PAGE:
The ground hog’s reaction to its shadow on February 2, 1905, would not have interested even the most superstitious foresters under Gifford Pinchot in the U.S. Department of Agriculture because their spring had already arrived. One day before President Theodore Roosevelt had signed a bill that transferred jurisdiction of the forest reserves (renamed national forests in 1907) from the General Land Office in the Department of the Interior to the Bureau of Forestry in the Department of Agriculture.
The transfer of more than 63 million acres of forest reserves and 500 former employees from the Department of the Interior capped a seven-year campaign by Gifford Pinchot, then head of the Bureau of Forestry. Gifford Pinchot, a dynamic and inspired leader, became the forester–he hated the term chief–of the USDA Division of Forestry in 1898. Three years later the division was elevated to bureau status.
Viewed from the perspective of 100 years of Forest Service history, it might appear to have been a foregone conclusion that the federal forest reserves would be turned over to the only federal bureau with a trained corps of professional foresters, that had been on staff in the Department of Agriculture since 1876. But as Steve Pyne points out in his Fire in America (1982) book, there was no inevitable progression which led up to the Transfer Act of 1905 (33 Stat. 628). On the contrary, the constellation of forces would seem to have pointed in another direction.
At the turn of the century, forestry was still a young field in America and the preservation and use of timber supplies, for which foresters were specially trained, were the main goals of the early forest conservation movement. The reserves had originally been created to protect watersheds and until the second decade of the twentieth century grazing rather than lumbering was the dominant industry on the national forests. Moreover, other technical agencies, such as the U.S. Geological Survey in the Department of the Interior, had more experience–especially mapping, mineral, vegetation, and landform surveys–since getting the nod from Congress in the Organic Act of 1897 to undertake such work on the forest reserves. The USGS, even without the trained foresters, would have, arguably, been better prepared to assume the management of the forest reserves.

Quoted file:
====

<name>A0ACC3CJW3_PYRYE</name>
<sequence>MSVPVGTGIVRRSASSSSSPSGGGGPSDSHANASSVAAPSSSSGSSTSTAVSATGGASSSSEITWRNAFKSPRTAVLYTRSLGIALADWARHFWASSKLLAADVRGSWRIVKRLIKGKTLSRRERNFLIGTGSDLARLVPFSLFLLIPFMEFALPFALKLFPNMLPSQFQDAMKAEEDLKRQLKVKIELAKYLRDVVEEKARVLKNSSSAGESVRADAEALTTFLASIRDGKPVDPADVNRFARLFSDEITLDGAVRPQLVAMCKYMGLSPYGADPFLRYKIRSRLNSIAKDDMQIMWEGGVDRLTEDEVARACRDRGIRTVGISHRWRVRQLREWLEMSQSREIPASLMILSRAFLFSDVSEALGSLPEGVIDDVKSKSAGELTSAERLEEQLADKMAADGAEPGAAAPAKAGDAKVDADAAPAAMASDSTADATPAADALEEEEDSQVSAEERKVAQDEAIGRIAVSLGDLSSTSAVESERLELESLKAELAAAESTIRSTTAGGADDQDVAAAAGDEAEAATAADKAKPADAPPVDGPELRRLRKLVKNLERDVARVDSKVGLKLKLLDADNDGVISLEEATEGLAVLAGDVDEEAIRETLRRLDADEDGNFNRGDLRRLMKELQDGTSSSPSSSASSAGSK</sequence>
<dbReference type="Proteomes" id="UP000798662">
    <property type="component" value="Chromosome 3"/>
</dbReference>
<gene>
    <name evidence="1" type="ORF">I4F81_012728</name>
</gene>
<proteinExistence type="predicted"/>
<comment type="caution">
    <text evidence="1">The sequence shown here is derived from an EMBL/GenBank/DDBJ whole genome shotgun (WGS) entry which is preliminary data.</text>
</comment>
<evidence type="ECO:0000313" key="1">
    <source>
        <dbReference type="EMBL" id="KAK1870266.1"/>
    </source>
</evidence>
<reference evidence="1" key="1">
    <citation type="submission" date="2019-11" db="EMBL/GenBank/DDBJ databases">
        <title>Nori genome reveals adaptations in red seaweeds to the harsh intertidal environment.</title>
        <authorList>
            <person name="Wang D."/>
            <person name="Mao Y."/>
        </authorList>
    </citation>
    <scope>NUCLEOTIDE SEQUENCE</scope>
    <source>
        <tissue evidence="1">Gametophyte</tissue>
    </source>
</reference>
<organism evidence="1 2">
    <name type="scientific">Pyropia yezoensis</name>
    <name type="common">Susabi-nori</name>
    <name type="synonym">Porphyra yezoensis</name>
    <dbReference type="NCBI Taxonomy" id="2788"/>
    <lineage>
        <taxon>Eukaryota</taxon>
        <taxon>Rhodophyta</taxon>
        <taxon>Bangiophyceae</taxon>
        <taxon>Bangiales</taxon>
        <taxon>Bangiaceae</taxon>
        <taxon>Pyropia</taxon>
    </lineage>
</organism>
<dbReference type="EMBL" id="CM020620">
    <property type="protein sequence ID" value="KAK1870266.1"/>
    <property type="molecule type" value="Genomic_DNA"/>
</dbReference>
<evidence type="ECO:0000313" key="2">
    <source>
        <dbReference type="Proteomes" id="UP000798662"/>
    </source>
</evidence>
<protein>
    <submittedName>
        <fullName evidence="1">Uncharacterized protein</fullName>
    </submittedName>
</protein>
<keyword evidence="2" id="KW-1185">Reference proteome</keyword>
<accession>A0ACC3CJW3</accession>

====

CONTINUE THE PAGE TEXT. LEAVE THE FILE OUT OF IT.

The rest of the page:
With these factors working against Gifford Pinchot, it must be concluded that his success was largely the result of his own efforts. His close friendship with President Roosevelt was, of course, indispensable. So too was his tireless work in fostering public awareness of professional forestry and convincing legislators, loggers, ranchers, and conservationists that his bureau, composed of college-educated professionals and self-trained westerners, such as grazing chief Albert F. Potter, could do a better job of managing the forests.
Pinchot pursued his goal of transferring the forest reserves from Interior to Agriculture with such single-mined devotion that he, who was normally a faithful diarist, made no entries from the fall of 1903, when a transfer bill was introduced in Congress, to the summer of 1905. His health also suffered from the effects of overwork. In early 1905, he wrote in a letter that he was “pretty near the edge of what I can do and stand it. I weigh less just now than at any time for the last ten years. My digestion is out of order and I find I have to be a little careful.”